Trump Sessions relationship craters as do US Russian ties
The White House is full of Trump’s enemies, as is the intelligence community and State Department, evidenced by a torrent of negative leaks. Trump says his anger at Sessions stems from failure to hound Hillary Clinton to the clink and lack of resolve in ferreting out the insidious leakers. It’s harder to do the latter than he may think.
If Edward Snowden and Chelsea Manning, once relatively insignificant cogs in huge intelligence enterprises, can reveal America’s deepest secrets before detection the same is true of actual, or prospective, ensconced leakers whose names no one knows at the moment. You can’t fire everyone in the intelligence community, or State, and lifers in these agencies will continue to wound the President for his persistent denigrations of their life’s work. Trump didn’t need to make these enemies. It was a huge mistake.
Few positive conclusions can be drawn from Trump’s persistent efforts to squelch any investigations that could determine his campaign colluded with Russia. Can this obsession be because Russia still has leverage over this President who appears more concerned with keeping his tax returns and financial data secret than protecting our electoral processes and national security?
Natalia Veselnitskaya, attorney for Russian intelligence, the Kremlin, and an anti-sanctions advocate, will be called to testify before the Senate Intelligence Committee after she announced an offer to appear, but only if her safety in the U.S. can be guaranteed. It’s unclear whom she fears, but it isn’t Russia.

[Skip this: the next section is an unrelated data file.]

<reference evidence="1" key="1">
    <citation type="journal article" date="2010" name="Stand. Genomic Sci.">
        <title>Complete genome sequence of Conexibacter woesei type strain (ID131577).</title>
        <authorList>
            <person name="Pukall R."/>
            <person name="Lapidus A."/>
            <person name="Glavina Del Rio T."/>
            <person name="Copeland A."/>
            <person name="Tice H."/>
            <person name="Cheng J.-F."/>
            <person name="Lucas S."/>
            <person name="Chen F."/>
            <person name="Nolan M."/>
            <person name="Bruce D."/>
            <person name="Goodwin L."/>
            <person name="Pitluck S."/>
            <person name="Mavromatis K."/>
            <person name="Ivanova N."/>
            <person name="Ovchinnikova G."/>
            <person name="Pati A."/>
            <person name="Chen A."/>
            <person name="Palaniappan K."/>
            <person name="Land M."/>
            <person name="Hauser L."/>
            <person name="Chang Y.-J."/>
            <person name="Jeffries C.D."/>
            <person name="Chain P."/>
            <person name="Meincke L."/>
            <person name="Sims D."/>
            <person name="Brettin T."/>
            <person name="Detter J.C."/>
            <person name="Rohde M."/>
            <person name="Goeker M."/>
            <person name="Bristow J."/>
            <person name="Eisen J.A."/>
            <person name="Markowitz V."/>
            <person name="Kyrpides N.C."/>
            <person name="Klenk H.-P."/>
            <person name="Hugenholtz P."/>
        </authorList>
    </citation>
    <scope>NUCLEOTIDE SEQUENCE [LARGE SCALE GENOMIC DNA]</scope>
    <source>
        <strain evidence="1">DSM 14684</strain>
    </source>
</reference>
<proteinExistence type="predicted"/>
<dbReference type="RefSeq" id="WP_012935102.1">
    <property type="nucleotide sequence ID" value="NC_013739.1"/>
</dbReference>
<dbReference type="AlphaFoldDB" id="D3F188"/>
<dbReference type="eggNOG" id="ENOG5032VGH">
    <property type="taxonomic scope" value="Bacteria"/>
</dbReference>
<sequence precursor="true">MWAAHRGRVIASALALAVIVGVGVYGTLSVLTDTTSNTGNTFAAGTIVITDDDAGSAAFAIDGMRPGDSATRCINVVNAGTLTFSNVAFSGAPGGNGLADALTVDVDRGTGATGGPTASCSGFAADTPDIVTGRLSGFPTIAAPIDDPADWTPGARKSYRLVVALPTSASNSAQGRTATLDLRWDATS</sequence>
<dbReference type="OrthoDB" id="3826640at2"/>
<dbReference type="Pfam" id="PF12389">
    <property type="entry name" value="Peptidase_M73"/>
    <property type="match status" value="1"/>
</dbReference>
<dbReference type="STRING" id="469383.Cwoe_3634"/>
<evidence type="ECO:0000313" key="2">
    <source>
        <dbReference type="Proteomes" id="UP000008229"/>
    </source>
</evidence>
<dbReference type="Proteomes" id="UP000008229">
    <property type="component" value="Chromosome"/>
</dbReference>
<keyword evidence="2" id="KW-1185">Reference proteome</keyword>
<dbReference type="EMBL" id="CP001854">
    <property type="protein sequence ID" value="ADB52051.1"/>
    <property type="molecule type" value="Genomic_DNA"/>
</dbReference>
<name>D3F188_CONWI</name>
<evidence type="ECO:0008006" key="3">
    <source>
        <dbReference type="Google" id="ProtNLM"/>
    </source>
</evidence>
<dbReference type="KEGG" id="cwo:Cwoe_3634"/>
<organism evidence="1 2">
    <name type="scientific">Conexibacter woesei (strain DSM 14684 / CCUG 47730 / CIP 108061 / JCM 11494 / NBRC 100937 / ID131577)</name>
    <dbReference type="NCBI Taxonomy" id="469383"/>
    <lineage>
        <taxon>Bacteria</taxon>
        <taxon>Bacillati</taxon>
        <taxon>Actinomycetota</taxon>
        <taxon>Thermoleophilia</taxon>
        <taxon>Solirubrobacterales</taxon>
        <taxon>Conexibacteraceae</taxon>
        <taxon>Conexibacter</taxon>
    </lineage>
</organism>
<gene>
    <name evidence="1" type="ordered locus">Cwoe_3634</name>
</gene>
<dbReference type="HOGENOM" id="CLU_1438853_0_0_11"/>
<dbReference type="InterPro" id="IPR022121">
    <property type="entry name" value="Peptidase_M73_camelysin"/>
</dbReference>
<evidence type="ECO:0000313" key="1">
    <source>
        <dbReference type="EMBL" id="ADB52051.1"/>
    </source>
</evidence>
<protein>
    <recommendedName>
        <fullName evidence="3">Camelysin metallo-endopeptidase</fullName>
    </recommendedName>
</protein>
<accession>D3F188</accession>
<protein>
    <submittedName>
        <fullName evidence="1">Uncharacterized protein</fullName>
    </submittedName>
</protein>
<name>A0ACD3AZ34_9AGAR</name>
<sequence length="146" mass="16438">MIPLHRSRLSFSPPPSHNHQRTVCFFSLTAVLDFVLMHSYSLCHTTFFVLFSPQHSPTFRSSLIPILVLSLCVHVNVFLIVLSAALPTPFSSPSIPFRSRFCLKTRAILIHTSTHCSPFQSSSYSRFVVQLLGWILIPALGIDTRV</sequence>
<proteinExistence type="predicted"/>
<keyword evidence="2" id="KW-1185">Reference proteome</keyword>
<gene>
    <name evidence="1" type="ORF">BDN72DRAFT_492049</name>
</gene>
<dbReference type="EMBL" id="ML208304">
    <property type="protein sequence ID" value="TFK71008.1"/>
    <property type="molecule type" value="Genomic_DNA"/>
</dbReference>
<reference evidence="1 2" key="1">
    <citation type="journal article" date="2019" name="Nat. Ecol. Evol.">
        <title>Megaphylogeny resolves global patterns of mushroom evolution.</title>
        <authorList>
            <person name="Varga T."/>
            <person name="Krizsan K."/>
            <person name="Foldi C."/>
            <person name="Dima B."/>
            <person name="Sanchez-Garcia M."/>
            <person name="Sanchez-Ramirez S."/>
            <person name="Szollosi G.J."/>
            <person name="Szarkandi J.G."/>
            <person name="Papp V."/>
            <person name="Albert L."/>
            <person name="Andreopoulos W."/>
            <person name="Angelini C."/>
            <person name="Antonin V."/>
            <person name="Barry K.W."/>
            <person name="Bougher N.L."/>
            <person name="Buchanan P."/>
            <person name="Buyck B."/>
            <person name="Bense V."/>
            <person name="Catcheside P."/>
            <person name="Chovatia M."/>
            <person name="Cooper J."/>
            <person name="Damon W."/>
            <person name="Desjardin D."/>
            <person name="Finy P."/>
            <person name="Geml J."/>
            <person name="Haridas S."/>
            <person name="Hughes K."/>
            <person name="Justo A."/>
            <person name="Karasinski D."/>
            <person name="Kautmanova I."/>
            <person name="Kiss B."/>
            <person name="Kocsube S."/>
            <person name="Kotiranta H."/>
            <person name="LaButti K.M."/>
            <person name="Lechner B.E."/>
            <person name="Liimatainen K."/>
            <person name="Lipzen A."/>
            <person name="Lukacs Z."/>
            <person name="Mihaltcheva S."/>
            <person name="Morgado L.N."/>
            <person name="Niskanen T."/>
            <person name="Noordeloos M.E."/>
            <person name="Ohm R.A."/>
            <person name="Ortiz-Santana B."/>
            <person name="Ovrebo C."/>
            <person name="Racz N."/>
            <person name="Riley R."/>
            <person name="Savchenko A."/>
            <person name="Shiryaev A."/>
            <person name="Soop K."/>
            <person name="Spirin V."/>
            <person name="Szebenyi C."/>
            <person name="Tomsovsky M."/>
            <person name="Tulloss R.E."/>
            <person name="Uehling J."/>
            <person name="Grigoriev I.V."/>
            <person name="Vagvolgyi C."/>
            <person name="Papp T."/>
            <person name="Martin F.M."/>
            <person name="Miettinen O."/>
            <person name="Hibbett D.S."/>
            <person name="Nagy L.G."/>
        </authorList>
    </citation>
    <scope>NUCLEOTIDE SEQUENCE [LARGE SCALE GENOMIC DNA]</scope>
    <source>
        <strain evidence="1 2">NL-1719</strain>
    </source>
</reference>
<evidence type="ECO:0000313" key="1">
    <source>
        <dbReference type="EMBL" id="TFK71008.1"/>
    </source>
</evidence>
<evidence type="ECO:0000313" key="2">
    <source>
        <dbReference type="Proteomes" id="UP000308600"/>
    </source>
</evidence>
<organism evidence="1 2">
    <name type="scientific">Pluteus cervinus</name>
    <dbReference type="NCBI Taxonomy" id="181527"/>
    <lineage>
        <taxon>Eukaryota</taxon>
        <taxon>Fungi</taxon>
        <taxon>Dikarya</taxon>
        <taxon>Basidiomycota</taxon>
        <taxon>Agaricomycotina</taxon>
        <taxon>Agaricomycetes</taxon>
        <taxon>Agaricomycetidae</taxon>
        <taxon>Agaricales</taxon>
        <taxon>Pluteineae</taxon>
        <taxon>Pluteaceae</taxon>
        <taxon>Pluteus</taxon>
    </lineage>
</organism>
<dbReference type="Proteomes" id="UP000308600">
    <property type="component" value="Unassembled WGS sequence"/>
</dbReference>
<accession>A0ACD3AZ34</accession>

The propaganda value of having someone the New York Times called a “Fearsome Moscow Insider” appear before the U.S. Congress is immense and shows how deeply the Kremlin has infiltrated U.S. systems. The possibility of an appearance, also, carries a warning to President Trump. If Veselnitskaya tells a different story about the pre-election meeting she took with Don Trump Jr., Paul Manafort, and Jared Kushner, among others, Trump’s presidency is at greater risk than ever before.
Russia helped Trump win through propagation of free advertising on the internet, disguised as “real news.” It may benefit, now, more from a Trump-free White House than if there’s no change at the top. New sanctions are coming. The Kremlin’s luxurious seized estates are not being returned, and Russia is more scorned by the American public than anytime since the Cold War and Cuban Missile Crisis. Sessions, in due course, may be happy to have gotten out.